F A U S T
Act 1. Faust's cabinet.
The philosopher Doctor Faust is profoundly depressed by his inaptitude to reach
fulfillment through knowledge and thinks of committing suicide. He pours the
contents of a poison phial in a cup, but stops suddenly drinking the deadly
liquid when he hears a pastoral choir. He damns happiness, science and faith and
calls on Satan to guide him. Méphistophélès appears (duet: "Me voici"). Faust
confesses to him that he looks for youth, more than wealth, glory and power.
Méphistophélès agrees to fulfill the wishes of the philosopher, in exchange for
his services in the infernal regions. As Faust hesitates to accept this
condition, Méphistophélès has Marguerite appear to him sitting at her spinning
wheel. Faust signs then the document and is transformed into a noble young
Acte II. The carnival at the city gates. One sees a
cabaret on the left.
The curtain rises on a joyful choir of students, soldiers, bourgeois, girls and
stout women (choir: "Vin ou Bière"). Valentin enters, holdin in his hand a medal
which his sister Marguerite gave to him; he is about to leave for war, and is
giving instructions to his friends, notably to Wagner and Siébel, so that they
take care of her. They sit down to take a last glass. Méphistophélès appears
suddenly, and amuses them with a song on the golden veal (round dance: "Le veau
d'or"). Valentin gets angry when Méphistophélès talks lightly about his sister,
but his sword breaks in the air before reaching its target. Confronted with a
supernatural power, Valentin and his companions brandish crossshaped knobs of
their swords in front of the devil (choir: "De l'enfer"). Méphistophélès remains
alone, soon joined by Faust and by a group of village waltzers (waltz and choir:
"Ainsi que la brise légère"). When Marguerite appears among them, Faust offers
hers his arm; she refuses with modesty and goes away deftly.
Acte III. Marguerite's garden.
Siébel is in love with Marguerite and sets down a bouquet for her (stanzae: "Faites-lui
mes aveux"). Faust and Méphistophélès enter the garden; while the devil is in
charge of finding a present for Marguerite, Faust shouts out to Marguerite's
house and to the defending embrace of nature (cavatina: "Salut, demeure chaste
et pure"). Méphistophélès returns and sets down a casket with jewels for the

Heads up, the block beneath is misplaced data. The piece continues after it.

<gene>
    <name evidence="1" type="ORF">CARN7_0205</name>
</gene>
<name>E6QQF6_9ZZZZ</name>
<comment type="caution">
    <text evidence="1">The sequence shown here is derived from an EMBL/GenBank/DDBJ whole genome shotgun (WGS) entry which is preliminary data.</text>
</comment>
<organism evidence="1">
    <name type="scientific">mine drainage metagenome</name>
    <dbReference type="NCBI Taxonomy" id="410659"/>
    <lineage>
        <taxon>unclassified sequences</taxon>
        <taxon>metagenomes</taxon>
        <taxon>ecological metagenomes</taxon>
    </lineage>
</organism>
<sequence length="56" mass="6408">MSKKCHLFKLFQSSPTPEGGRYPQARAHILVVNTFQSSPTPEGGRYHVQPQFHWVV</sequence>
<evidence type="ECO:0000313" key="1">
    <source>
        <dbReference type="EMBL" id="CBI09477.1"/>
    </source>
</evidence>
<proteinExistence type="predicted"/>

girl. Marguerite arrives, wondering who was the young gentleman who approached
her earlier. She sings a ballad on the king of Thulé, discovers the bouquet and
the casket of jewels and, quite incited, tries earrings and necklace (scene and
air: "Il était un roi de Thulé"). Marthe, Marguerite's governess, tells her that
these jewels have to be the present of an admirer. Méphistophélès and Faust join
the two women; the first tries to seduce Marthe, while Faust converses with
Marguerite, who shows herself still very reserved (quartet: "Prenez mon bras").
While Faust and Marguerite disappear for a moment, Méphistophélès casts a fate
to the flowers of the garden. Marguerite and Faust return and she allows Faust
to kiss her (duet: "Laisse-moi, laisse-moi, contempler ton visage"); however,
she steps back suddenly and asks him to go away. Convinced of the insignificance
of his efforts, Faust is resolved to abandon his project altogether. He is
stopped by Méphistophélès, who orders him to listen to Marguerite at her window.
When hearing that she hopes for his quick return, Faust shows himself and takes
her hand; as she drops her head on Faust's shoulder, Méphistophélès cannot
refrain from laughing.
Acte IV. Marguerite's room.
Marguerite has given birth to Faust's child and is ostracised by girls in the
street. Saddened because Faust abandoned her, she sits down at her spinning
wheel (air: "Il ne revient pas"). Siébel, always faithful, try to encourage her.
A square. The return of Valentin is announced with soldiers' walking, and it
becomes clear that things are going to deteriorate. Having heard Siébel's
evasive answers to the questions he asked about his sister, Valentin rushes
furiously in the house. While he is inside, Méphistophélès satirically plays the
role of lover, giving a serenade under Marguerite's window (serenade: "Vous qui
êtes l'endormie"). Valentin reappears and demands who took his sister's
innocence. Faust pulls his sword; during the ensuing duel, Valentin is lethally
wounded. As he dies, he throws back all responsibility on Marguerite and damns
her for the eternity. A cathedral. Marguerite tries to pray, but is prevented
from it by,first, the voice of Méphistophélès, then by a devils' choir. She
finally succeeds in finishing her prayer, but faints when Méphistophélès
releases a last curse.
Act V. The mountains of the Harz. The night of Walpurgis.
One hears a choir of will o' the wisps when Méphistophélès and Faust appear.
They are quickly surrounded by witches (choir: "Un, deux et trois"). Faust tries
to run away, but Méphistophélès hurries to take him somewhere else. A decorated,
populated cave of queens and courtesans of the Antiquity. In the middle of
luxurious banquet, Faust sees Marguerite's image and demands for her. While
Méphistophélès and Faust leave, the mountain closes and the witches return. The
inside of a prison. Marguerite is imprisoned for killing her child, but, thanks
to Méphistophélès's help, Faust obtains the keys of her cell. Marguerite wakes
to the sound of Faust's voice; they sing a duet of love (duet: "Oui, c'est toi
que j'aime") and Faust asks her to run away with him. Méphistophélès appears and
begs Faust and Marguerite to follow him. Marguerite resists and calls for divine
protection. Desperate, Faust watches and falls to his knees in prayer, while
Marguerite's soul rises towards heaven (highlight: "Christ est ressuscité").